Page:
Monday, December 3, 2012

Doomsdaycember: All Planets Gotta End Sometime

The end of the world. It's a plot device seen in a lot of games recently. It's understandable; the stakes are as high as can be, the consequences devastating. Why not go straight to the top with your threat?

Corrupt CEO Doúche Dickfacé wants to close the community center!? Huh. What a jerk.
Evil dictator Rasicto Carikatoor wants to blow up the whole world? FUUUUUUUUUUUUCK

Never mind. Just Norway.

This opens plenty of narrative possibilities. Whether your characters are actively trying to prevent a doomsday event or simply trying to survive in the hellish aftermath, you got options.






For example, at any moment the end could come at the hands of....





As seen in: Space Invaders obviously, Halo, Crysis, Half-Life, Earth Defense Force, Mass Effect, Resistance, X-COM, that terrible Independence Day game for the PS1.

So humanity is just minding its own business when all of a sudden fucking aliens come in to take all our jobs and lives. The whole "alien invasion" panic really got started in the 40's and 50's, when Americans were terrified that at any second some Commies would come and interrupt their sock hops and drive-in movies. The fear of the sinister outsiders was ingrained in the mind of every citizen. What, then, would we do if those foreigners had lasers and shit? Die, is what. But you can bet your sweet ass we'd try our damnedest to push them green sonsabitches back to the Moon or whatever.

It is our most vaguely racist doomsday scenario, surely.


As seen in: Binary Domain, Mega Man, that bad Matrix game, Mass Effect again kind of, that sort of good Matrix game, any Terminator game.

The robot apocalypse is similar to the alien one, with the added benefit of it being all our fault. You can lightly touch on the subject of slavery while keeping the audience's attention with laser eyes and machine gun arms. But most importantly you can stress how important it is for humanity to quit that "playing God" shit. Also you can have the robots be all "what is love?" and so forth. The story writes itself.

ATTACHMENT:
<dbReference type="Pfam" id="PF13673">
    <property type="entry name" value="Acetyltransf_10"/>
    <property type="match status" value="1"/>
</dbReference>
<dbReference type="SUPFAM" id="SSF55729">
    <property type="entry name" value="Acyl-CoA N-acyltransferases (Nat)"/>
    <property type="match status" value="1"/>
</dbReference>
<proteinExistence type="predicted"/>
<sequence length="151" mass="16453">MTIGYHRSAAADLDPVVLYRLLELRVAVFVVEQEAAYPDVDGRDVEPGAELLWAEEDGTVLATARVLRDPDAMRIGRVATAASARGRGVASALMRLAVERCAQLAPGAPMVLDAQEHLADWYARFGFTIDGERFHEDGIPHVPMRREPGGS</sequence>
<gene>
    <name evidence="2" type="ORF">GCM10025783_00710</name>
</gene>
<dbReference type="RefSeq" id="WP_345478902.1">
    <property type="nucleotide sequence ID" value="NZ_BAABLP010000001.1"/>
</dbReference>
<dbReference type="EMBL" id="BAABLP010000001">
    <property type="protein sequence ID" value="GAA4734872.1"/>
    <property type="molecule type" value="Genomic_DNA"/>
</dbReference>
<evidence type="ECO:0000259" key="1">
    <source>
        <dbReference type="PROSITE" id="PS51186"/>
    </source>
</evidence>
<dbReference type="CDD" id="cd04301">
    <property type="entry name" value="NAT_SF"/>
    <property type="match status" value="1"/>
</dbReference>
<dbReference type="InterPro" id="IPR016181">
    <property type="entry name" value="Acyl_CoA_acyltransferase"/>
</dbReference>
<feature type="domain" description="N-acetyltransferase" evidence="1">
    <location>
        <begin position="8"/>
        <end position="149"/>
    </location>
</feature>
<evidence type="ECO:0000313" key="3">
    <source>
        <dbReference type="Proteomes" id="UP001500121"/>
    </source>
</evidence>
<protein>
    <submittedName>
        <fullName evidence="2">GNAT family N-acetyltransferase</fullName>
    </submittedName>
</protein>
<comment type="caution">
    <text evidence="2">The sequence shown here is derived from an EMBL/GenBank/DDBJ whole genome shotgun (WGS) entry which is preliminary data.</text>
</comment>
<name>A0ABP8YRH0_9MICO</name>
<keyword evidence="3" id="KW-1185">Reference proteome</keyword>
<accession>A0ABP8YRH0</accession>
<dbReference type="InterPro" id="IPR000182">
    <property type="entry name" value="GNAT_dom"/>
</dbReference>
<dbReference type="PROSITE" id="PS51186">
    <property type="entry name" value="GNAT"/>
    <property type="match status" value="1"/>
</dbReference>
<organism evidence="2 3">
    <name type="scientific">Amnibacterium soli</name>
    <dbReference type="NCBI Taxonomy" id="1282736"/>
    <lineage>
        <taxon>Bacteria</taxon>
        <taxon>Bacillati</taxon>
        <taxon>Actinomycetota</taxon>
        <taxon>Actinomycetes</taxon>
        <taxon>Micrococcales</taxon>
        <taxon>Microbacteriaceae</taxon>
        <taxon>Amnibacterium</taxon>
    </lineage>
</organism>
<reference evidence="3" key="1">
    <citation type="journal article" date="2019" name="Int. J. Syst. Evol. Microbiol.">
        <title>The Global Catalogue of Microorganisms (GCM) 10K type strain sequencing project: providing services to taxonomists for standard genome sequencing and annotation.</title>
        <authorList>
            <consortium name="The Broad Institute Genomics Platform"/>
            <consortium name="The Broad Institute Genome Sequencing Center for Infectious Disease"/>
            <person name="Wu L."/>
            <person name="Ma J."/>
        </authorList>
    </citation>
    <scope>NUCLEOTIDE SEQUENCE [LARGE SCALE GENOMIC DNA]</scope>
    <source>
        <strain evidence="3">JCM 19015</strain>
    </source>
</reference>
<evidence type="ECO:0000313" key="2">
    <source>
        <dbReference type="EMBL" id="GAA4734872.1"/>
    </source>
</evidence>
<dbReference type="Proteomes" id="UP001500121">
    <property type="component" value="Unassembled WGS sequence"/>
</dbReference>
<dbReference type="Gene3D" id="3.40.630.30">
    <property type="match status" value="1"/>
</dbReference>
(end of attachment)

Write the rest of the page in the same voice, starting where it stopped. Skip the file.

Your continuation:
When you've gotten to the point you're building robot octopi that fire torpedoes for some reason you have to stop and think, "Wait. Maybe I should have finished reading Frankenstein."


As seen in: Every game made in the last five years.

Much has been said about the blitzkrieg of undead related media in recent years, and much more will be said in the future I'm sure. The sales numbers don't lie: People love them some zombies. And developers love that you love them. Developing intelligent AI is hard. I don't know shit about developing games, but I'm confidant even I could script a character to do nothing but walk in the direction of another character. And it seems people really like the idea of being able to cut other people's limbs off without all that morality nonsense getting in the way. Zombies are a safe, universally scorned enemy. Like Nazis, except you don't have to pretend to give a shit if they have a family.

"It's not psychopathic if it's self defense! Weeeeeeeeeeee"